The fragment from the ‘Gospel of James,’ also known as the ‘Apocalypse of James’ was discovered in the Oxyrhynchus Papyri Collection, owned by the Egypt Exploration Society, in Oxford’s Sackler Library. Dr Dirk Obbink, a classicist at Oxford, began working on the text with Professor Geoffrey Smith of the University of Texas at Austin in 2015 and the pair initially thought it was a ‘lost Gospel’ in Greek. But then Professor Smith identified the text as the Greek original of the Gospel of James, which is known from its Coptic translation in the Nag Hammadi Library – a collection of 13 Coptic Gnostic books discovered in 1945 in Upper Egypt.
Professor Smith said in 2017: “To say that we were excited once we realised what we’d found is an understatement.
“We never suspected that Greek fragments of the First Apocalypse of James survived from antiquity, but there they were, right in front of us.”
The ancient narrative describes the secret teachings of Jesus to his brother James, in which Jesus reveals information about the heavenly realm and future events, including James’ inevitable death.
The first portion of the text, which is believed to be 1,500 years old, describes James’ understandable concern about being crucified.
But the latter portion describes secret “passwords” given to James so that he can ascend to the highest heaven after dying, without being blocked by evil “powers” of the demiurge.
Professor Smith added: “The text supplements the biblical account of Jesus’ life and ministry by allowing us access to conversations that purportedly took place between Jesus and his brother, James.
“These are secret teachings that allowed James to be a good teacher after Jesus’ death.”
The professors think the manuscript probably belonged to a teacher and was used to help students learn and write, due to its neat, uniformed handwriting with words separated into syllables.
Dr Obbink explained his excitement with the find.
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He added: “The new Gospel of James fragment shows how the early reading public interacted with different versions of the gospel.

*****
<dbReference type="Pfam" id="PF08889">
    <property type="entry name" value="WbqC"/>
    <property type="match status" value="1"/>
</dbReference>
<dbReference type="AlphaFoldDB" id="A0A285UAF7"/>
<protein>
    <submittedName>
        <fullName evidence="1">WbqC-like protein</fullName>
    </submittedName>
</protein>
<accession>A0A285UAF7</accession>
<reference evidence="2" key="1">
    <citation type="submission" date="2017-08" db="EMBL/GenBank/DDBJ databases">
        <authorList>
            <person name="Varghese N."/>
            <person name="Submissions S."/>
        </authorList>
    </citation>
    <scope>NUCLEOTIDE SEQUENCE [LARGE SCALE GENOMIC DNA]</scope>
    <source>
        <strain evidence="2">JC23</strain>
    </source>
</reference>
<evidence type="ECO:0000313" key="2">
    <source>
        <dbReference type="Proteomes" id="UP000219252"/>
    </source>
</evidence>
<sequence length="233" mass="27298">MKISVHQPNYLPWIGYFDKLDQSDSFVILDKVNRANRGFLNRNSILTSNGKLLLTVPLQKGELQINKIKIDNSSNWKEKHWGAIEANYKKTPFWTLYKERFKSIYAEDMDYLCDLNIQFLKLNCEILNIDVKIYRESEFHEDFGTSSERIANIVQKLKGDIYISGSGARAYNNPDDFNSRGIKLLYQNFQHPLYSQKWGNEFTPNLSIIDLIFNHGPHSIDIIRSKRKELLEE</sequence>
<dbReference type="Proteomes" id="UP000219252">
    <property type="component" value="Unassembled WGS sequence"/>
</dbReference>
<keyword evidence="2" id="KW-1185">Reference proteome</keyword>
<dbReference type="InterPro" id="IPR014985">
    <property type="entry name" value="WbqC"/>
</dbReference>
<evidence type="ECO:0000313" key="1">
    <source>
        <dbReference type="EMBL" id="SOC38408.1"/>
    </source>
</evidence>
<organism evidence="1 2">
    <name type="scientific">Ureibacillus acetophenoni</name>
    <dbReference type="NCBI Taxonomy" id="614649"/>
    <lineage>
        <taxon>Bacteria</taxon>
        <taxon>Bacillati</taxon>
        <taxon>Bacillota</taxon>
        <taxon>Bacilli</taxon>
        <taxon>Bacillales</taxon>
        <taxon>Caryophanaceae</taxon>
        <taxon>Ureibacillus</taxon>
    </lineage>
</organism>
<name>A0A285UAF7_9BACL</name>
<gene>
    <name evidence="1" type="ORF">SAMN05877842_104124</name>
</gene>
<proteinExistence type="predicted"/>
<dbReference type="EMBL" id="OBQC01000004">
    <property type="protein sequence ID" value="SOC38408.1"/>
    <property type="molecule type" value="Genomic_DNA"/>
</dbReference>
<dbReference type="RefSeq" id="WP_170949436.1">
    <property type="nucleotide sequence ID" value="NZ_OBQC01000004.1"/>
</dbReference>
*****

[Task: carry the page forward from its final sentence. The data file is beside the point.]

“In the city centre of Oxyrhynchus [in Egypt], Greek-speaking elites read the Gospel of James in the original Greek, alongside our earliest surviving copies of Matthew, Mark, Luke and John.
“But in the rural countryside, at Nag Hammadi, it was the heretical Gospel of James that hermit monks chose to translate into Coptic for native Egyptian-speakers.”
James the Just, was the “brother” of Jesus, according to the New Testament, and died as a martyr in 62AD, but many biblical followers do not accept him as a biological relation to the Messiah, instead of placing the “brothers” and “sisters” mentioned in the text from a former relationship between Jesus’ father, Joseph, and another woman.
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Confusion may have arisen over the years due to poor translation as well, as “brother” and “sister” mean a variety of things in the original language in which they were written.
But the fact that they are referenced at all in the Bible suggests that these individuals had a particularly close relationship to Jesus – regardless of whether they were actual siblings.
It’s also known that James was influential during his lifetime, despite if he was a brother, a half-sibling, a cousin or merely a close associate of Christ.
According to the text discovered, James was the head of the early Jerusalem Church and the most senior apostle.